Marlon Brando (19242004) and John Wayne (1907-1979) were two of Hollywood’s biggest legends starring in many iconic films.However, politically they were polar opposites.
Wayne was a conservative Republican, Brando a Democrat, at least officially. His interest was not really in party politics but was more of an activist in race and equality-related issues. In 1973, Brando famously rejected an Oscar awarded for his epic performance in The Godfather. He used the platform to protest the way Native American Indians, the indigenous inhabitants of the United States, were portrayed in films, and even more so the way they were treated in real life.
In his speech, he wrote, “We were the most rapacious, aggressive, destructive, torturing, monstrous, people who swept from one coast to the other murdering and causing mayhem among the Indians […] we don’t like that image of ourselves […] we like to see ourselves, perhaps as John Wayne sees us”.
Wayne, basically the US President Donald Trump of Hollywood, who routinely slaughtered American Indians in his movies, believed in white supremacy. He said, “I don’t feel we did wrong in taking this great country away from them. There were great numbers of people who needed new land […] and the Indians were selfishly trying to keep it for themselves.” Keeping land that belonged to your ancestors for 15,000 years is selfish? Right!
Every year since 1994, Aug. 9 has been observed as “International Day of the World’s Indigenous Peoples”. The United Nations says there are about 370 million indigenous people in 90 countries. They make up “less than 5 per cent of the world’s population, but account for 15 per cent of the poorest. They speak an overwhelming majority of the world’s estimated 7,000 languages and represent 5,000 different cultures”.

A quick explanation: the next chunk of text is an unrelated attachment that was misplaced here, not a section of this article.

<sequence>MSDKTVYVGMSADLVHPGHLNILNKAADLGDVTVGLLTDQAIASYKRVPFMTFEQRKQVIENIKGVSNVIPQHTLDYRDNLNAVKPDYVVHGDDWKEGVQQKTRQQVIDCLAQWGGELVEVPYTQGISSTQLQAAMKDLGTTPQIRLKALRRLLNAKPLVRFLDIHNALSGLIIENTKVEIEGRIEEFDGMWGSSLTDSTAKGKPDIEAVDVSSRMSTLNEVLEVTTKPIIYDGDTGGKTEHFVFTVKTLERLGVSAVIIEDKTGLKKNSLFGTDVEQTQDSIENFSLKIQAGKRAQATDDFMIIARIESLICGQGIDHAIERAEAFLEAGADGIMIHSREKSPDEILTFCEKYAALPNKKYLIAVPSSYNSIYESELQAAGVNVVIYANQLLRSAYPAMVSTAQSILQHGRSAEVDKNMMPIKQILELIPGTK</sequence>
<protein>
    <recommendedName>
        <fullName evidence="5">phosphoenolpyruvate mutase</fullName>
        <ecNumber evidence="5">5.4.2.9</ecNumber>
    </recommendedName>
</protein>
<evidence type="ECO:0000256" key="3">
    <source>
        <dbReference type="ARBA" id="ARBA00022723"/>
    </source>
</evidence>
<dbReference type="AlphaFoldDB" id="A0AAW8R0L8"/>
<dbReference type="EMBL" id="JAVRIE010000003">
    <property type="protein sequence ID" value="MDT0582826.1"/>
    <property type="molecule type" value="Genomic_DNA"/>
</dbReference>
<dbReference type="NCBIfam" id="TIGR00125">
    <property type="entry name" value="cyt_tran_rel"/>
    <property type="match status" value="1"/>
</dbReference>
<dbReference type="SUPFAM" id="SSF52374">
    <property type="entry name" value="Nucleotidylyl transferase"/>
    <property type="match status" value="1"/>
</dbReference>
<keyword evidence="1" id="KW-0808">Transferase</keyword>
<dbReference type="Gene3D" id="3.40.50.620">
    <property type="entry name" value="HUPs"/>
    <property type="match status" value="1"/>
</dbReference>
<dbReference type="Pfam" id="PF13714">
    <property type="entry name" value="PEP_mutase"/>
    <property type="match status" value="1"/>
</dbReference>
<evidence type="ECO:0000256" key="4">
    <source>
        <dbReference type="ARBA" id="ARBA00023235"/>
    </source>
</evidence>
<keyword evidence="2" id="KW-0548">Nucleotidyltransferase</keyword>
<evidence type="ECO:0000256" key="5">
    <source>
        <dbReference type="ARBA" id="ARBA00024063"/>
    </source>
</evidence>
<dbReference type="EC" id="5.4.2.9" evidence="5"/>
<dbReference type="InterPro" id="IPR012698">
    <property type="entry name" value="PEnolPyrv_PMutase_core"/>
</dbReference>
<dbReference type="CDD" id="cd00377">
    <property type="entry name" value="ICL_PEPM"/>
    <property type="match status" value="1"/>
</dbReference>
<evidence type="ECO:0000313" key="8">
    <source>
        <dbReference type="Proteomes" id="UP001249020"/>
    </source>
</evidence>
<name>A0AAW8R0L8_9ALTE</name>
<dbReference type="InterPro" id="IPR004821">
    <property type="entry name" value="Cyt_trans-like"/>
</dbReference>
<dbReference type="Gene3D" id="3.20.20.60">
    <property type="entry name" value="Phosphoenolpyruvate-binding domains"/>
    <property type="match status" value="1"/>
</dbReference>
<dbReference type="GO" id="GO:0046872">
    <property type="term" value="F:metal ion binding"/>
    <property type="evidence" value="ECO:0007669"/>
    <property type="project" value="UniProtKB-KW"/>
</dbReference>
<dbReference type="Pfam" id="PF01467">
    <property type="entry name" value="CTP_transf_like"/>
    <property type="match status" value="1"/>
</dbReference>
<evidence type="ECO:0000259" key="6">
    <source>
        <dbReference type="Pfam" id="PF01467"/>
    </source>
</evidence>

So, indigenous people are a minority who are at the same time a majority. How cool is that? In theory at least. Look at Indonesia.
The International Work Group for Indigenous Affairs estimates Indonesia has 50 to 70 million indigenous people — between 14 to 19 percent of indigenous people worldwide, and between 19 and 27 percent of Indonesia’s population.
Ironically, indigenous Indonesians today suffer a similar fate to the Native American Indians, whose lives were adversely affected, even destroyed by European colonization of the Americas. Similarly they experienced criminalization, exploitation and violence related to land use for commercial purposes: plantations, factories, etc.
There are many reasons why we should pay attention to the fate of indigenous peoples in Indonesia, apart from their ancestral rights.
The first is just their sheer numbers, which is between our two largest ethnicities, the Javanese (around 40 percent) and the Sundanese (around 15 percent).
Second is the environment, as the anthropologist Kelli Swazey pointed out in May this year, “biological and cultural diversity are inexorably linked”.